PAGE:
But they don’t help in these situations to achieve the necessary delicate balance–of keeping the public accurately informed about what is happening while simultaneously protecting small producers who don’t have armies of lawyers protecting their interests. 

21 comments to Can Homestead Creamery Raw Milk Cheese Case Be Resolved Sensibly? Possibly, If Lawyers Move Away

  • D. Smith
    [quote from article]: “FDA inspectors today concluded three days of testing of the farm’s cheese making facilities, which included taking dozens of swabs, searching for signs of pathogens. So those results, likely to take at least a few days to come through, will be important to determining when Homestead might re-open.” [end quote]

    Isn’t this almost the exact thing they told Morningland? Then, when the fdUH found very little of what they claimed they were looking for – no one became ill, no one from the citizenry pressed any sort of charges (so why were they even looking for anything? What prompted the *look-see*?) – the fdUH asserted charges still weren’t reduced or dropped. Now they’re putting Morningland’s inventory to rest today.

  • null.set
    the classic canard = “ … two are toddlers and one of which is still hospitalized, have come down with HUS, which is a serious disease” that can cause permanent kidney and throat damage … ” the fable blazed-to the skies, but for which the dairy cartellists never seem to be able to produce evidence. Works every time = to tug at the heartstrings. The truth goes on forever, but a lie comes to an end. This may be the case in which that particular lie gets put to rest
  • Ken Conrad
    “Big Ag group trying to ban raw milk sales in South Carolina – your help needed to stop this tyranny.”


  • ingvar
    Faux laws- nothing more than political horse manure to avoid commercial risk are not going to protect those so “shielded” from the brewing storms and rising winds of responsibility.

    Are you ready for this?

    Another reason to steer clear of GMO products; high concentration of formaldehyde found by German researcher in GMO corn.

    At the family dinner table: “Finish your corn dear, you need that formaldehyde.”
    In the restaurant advertisements: “We have only the best corn-fed beef! Yum!”

    Maybe caskets could be made from it. After it puts you in an early one.

    Mr. J. Ingvar Odegaard

  • D. Smith
    @ Ingvar: Do you suppose we’ll soon see ethanol made from this same corn?

    Has this GMO/formaldehyde laced corn been the stuff we’ve actually been using (unknowingly) for the past decade+? My bet is we’ve been exposed to it a lot longer than we realize. Corn and soy (in some form) are in almost everything these days, including clothing, shampoo, toothpaste, etc. I would also bet there are many GMO *corns and soys* around, all containing different, sometimes random, genetic organisms. This is why, to me, the whole absurd idea seems beyond dangerous because they don’t even KNOW what they’re creating. Thus my question here, many times and unanswered, do these folks eat their own concoctions?

  • Ken Conrad
    This sounds familiar.
    “If raw milk was such a public hazard, why did they have to dig up statistics from 1912 to 1937, and not more recent ones? The dates they chose were during the beginning of the “Industrial Age” and mass migrations to urban areas, where cows were also brought into the city to provide milk to the growing populations. Sanitation was obviously not what it is today, and the movement of small-scale raw milk suppliers today in the 21st century is in the opposite direction – out of industrial milk production and back to the countryside and artisanal methods.”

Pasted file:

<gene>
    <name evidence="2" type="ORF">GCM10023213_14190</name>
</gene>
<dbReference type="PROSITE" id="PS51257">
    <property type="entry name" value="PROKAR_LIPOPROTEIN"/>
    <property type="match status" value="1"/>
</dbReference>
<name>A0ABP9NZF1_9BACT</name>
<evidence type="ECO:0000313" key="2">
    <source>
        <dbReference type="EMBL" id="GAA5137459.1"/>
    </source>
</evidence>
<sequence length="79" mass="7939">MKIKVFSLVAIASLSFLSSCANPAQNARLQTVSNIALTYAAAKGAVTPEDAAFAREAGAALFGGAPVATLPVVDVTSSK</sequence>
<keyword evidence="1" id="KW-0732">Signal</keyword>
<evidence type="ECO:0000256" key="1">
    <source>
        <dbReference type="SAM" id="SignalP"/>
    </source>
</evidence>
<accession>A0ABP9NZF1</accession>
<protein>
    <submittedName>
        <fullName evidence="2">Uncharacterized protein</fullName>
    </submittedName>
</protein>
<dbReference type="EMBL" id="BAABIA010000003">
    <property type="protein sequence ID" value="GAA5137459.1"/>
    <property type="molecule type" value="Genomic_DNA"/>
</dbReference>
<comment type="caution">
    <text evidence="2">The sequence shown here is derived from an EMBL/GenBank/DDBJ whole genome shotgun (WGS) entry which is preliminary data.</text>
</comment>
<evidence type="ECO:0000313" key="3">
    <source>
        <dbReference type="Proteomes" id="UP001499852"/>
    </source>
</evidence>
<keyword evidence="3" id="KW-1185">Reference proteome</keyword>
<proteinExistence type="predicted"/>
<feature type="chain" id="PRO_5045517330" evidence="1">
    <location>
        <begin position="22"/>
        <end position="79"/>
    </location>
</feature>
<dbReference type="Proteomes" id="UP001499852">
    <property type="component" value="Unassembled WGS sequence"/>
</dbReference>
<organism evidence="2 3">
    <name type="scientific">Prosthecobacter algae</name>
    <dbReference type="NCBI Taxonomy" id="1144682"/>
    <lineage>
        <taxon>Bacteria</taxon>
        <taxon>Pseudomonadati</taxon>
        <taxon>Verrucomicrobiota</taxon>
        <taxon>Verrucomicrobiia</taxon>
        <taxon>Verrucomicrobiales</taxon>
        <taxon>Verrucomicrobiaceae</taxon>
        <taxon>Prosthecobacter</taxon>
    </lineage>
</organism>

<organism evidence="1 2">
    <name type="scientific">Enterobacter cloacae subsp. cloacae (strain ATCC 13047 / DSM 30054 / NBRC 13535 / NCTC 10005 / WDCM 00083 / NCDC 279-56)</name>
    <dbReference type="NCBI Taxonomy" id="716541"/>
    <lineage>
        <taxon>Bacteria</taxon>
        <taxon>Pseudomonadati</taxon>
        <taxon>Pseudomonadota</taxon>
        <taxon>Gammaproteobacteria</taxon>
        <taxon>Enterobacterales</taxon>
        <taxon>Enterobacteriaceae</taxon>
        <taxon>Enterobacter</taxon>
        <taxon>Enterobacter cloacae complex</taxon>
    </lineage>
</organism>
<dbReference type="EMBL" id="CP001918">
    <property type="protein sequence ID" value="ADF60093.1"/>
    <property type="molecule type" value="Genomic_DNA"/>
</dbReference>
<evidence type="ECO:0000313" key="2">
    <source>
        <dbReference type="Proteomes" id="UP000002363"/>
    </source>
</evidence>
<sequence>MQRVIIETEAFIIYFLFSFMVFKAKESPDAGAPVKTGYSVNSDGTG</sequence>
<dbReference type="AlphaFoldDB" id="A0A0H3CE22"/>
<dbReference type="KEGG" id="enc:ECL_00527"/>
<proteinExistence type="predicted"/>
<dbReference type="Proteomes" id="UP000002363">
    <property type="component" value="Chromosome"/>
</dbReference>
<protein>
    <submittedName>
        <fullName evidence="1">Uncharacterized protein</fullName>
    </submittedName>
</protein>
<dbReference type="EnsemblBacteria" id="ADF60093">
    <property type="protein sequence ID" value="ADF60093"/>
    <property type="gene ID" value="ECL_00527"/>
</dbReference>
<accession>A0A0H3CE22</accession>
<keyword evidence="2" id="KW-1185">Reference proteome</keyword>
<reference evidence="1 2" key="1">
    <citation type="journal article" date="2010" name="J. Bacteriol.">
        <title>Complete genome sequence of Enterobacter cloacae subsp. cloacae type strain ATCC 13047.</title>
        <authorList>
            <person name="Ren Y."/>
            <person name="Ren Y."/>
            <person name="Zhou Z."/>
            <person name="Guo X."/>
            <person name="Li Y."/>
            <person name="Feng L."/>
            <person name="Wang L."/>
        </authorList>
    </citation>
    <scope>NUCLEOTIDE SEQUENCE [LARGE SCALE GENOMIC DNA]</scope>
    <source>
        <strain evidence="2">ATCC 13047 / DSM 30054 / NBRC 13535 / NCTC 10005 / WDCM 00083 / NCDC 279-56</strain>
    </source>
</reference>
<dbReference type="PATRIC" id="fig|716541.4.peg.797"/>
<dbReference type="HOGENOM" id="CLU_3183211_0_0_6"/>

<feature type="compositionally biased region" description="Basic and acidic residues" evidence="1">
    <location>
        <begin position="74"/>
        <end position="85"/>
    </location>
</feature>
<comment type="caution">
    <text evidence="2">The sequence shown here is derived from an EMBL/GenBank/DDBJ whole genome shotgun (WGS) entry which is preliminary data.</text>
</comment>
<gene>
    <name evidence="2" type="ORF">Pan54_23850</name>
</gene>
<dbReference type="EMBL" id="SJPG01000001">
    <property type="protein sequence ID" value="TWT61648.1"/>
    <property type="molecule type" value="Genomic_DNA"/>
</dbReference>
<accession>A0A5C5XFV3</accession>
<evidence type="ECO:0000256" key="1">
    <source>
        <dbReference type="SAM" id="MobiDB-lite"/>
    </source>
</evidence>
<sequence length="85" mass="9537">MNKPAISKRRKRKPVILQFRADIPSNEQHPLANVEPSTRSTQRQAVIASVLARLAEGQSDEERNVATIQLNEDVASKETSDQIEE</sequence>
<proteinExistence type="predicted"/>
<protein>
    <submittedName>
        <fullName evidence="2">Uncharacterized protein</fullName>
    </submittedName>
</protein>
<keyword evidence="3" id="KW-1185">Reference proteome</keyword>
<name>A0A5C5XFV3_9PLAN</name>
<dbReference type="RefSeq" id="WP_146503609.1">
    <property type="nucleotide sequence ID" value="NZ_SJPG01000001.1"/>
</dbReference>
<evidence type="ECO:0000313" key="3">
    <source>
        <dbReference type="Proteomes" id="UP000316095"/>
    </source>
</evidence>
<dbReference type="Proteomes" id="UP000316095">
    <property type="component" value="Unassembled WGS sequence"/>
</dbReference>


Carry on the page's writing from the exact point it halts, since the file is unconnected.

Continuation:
“But here is one other fact to consider: The farmer, Stephen Hook, has starred in a full feature film about raw milk, The Moo Man, which currently is being promoted at the Robert Redford’s Sundance Film Festival. So by choosing to prosecute Farmer Hook, they have chosen a very high profile figure in the raw milk movement.”
  • Mary McGonigle-Martin
    As for raw milk and outbreaks, it is all about perspective. Some view it as a big deal and others don’t.

  • kturner
    David is right. This guy is a typical huckster. Loose on facts and trying to appear earnest.

    I read Miguel’s Nature article with interest. Each and every one of us reflects an entire cosmos of microbes. The article says that even two courses of an antibiotic like Cipro can irrevocably change those microbe populations. That gives a chance for new microbes to move in, and they might not be as friendly. I have seen a nod given to this concept at hospitals by prescribing Culturelle to patients on antibiotics. Meanwhile, it’s antibiotics for just about everything, including what you’ve gotten while you’re in hospital. Well, the antibiotics kill the Lactobacilli in the Culturelle too, so it’s very odd reasoning. Meanwhile, antibiotic resistance continues to rise, and people increasingly get very ill with C. difficile, meaning care-givers and visitors have to wear masks, gloves, and gowns every time they deal with the patient. Hospitals have enormous waste streams – the biggest part is the total futility of a lot of what they do. Chasing down and killing a certain class of microorganism often doesn’t improve the patient’s overall health.